Bill allowing Utah officials to refuse to perform gay marriages heads to governor

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SALT LAKE CITY — Utah lawmakers approved a bill on Thursday that would allow government officials to refuse to marry couples, including same-sex couples, for religious reasons. The measure would require a county clerk's office to designate someone to marry all couples if the clerk opts out.

The proposal passed in a 25-3 vote and with the support of the legislature's only openly gay member, Democratic Sen. Jim Dabakis. It now heads to Republican Gov. Gary Herbert for approval, although it is unclear if he supports the proposal.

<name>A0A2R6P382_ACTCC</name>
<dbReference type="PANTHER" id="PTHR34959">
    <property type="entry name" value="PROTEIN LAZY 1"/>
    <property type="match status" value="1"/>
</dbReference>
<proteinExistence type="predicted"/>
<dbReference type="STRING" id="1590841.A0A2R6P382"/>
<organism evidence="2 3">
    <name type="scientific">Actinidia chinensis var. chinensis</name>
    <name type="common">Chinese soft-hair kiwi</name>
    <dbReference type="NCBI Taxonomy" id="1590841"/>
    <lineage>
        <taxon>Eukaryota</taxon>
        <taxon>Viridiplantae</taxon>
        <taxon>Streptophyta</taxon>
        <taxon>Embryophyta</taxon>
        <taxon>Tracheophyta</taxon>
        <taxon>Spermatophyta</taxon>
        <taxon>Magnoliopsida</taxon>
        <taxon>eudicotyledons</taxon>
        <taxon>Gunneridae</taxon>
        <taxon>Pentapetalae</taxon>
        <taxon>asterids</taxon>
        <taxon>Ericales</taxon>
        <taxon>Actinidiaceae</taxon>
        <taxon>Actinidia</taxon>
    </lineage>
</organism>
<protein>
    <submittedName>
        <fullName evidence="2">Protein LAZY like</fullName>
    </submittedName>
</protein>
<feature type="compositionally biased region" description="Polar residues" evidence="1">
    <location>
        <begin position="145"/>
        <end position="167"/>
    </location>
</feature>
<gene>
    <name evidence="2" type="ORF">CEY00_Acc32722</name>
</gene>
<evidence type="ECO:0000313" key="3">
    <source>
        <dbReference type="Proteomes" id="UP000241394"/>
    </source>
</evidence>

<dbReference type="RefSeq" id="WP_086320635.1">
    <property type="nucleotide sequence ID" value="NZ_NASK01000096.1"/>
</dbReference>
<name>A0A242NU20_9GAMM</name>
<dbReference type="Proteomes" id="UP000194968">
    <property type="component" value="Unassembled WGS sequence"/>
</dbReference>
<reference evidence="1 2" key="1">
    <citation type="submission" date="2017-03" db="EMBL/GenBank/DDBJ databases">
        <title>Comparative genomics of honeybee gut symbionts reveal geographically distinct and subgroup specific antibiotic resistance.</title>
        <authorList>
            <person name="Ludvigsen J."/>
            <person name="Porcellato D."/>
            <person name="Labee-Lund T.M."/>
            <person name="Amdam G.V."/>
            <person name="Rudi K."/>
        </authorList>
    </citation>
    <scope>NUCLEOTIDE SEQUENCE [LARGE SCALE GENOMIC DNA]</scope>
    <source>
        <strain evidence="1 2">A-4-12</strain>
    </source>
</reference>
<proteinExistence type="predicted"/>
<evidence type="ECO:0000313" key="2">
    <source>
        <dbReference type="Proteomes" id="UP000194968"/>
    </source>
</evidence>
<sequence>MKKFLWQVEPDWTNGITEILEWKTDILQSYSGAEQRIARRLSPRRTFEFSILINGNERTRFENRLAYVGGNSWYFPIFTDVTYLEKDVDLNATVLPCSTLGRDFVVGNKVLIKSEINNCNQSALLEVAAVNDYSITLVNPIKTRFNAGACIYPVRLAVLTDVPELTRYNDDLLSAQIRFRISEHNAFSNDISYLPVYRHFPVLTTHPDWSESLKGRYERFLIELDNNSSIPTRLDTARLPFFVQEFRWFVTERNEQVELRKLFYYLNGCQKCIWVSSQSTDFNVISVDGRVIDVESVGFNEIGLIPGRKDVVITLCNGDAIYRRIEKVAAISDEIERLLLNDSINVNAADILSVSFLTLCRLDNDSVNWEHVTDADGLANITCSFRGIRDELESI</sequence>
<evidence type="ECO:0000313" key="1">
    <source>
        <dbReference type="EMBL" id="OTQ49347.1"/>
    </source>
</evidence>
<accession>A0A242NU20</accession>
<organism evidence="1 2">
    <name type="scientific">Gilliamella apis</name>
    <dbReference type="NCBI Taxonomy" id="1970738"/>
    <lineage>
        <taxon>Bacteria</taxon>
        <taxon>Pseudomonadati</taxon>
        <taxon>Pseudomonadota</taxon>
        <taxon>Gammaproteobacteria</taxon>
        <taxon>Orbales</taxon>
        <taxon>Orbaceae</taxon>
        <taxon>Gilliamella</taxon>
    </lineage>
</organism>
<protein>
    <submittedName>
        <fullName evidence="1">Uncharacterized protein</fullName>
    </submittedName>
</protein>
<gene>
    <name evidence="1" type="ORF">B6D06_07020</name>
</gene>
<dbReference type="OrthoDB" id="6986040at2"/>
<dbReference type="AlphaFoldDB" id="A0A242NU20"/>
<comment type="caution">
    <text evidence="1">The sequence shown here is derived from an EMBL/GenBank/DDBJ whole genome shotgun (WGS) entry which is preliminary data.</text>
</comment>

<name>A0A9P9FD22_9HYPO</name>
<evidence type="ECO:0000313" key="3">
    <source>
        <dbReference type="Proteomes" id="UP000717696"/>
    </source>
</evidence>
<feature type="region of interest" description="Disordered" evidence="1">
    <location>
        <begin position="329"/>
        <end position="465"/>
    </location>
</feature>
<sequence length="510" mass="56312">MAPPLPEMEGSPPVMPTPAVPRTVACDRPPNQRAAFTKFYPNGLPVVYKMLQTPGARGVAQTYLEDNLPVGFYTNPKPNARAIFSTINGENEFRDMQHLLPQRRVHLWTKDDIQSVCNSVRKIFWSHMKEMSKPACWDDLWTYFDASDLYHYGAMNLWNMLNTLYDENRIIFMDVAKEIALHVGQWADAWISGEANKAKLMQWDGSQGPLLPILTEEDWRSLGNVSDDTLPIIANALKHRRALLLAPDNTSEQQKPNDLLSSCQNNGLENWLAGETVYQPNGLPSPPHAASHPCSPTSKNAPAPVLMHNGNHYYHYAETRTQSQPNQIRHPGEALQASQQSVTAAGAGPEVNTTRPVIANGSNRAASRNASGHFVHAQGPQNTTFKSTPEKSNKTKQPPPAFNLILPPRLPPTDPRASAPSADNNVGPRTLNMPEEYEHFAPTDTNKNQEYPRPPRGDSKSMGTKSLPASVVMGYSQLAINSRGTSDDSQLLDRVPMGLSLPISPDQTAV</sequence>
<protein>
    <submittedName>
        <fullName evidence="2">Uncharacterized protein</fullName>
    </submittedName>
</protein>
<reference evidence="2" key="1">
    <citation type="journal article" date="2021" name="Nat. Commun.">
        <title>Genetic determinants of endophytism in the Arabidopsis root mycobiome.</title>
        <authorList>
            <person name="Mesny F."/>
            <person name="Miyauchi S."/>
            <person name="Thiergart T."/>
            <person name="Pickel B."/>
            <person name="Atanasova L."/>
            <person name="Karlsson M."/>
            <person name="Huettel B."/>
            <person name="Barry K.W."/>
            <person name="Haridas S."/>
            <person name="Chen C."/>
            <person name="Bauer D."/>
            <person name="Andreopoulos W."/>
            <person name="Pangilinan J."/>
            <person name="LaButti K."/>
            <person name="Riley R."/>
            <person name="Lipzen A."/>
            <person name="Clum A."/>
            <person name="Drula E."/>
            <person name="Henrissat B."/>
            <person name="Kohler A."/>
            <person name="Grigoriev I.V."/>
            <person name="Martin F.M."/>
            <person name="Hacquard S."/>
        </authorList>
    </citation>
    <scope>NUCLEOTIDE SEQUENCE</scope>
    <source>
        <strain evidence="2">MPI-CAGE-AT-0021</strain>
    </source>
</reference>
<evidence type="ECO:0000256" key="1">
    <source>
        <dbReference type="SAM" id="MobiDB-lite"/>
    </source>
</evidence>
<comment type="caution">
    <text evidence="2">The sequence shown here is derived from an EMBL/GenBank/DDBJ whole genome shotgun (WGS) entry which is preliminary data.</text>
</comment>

The bill originally included broad religious protections that earned criticism from LGBT advocates. But Equality Utah Director Troy Williams said his organization is now neutral on the bill after its sponsor, Republican Sen. Stuart Adams, addressed their concerns.

The Church of Jesus Christ of Latter-day Saints said in a statement Wednesday night that it defines marriage as between a man and a woman but also that everyone should be treated with respect.

Adams' bill is a "balanced and fair approach to marriage and religious freedom protections," the church said.

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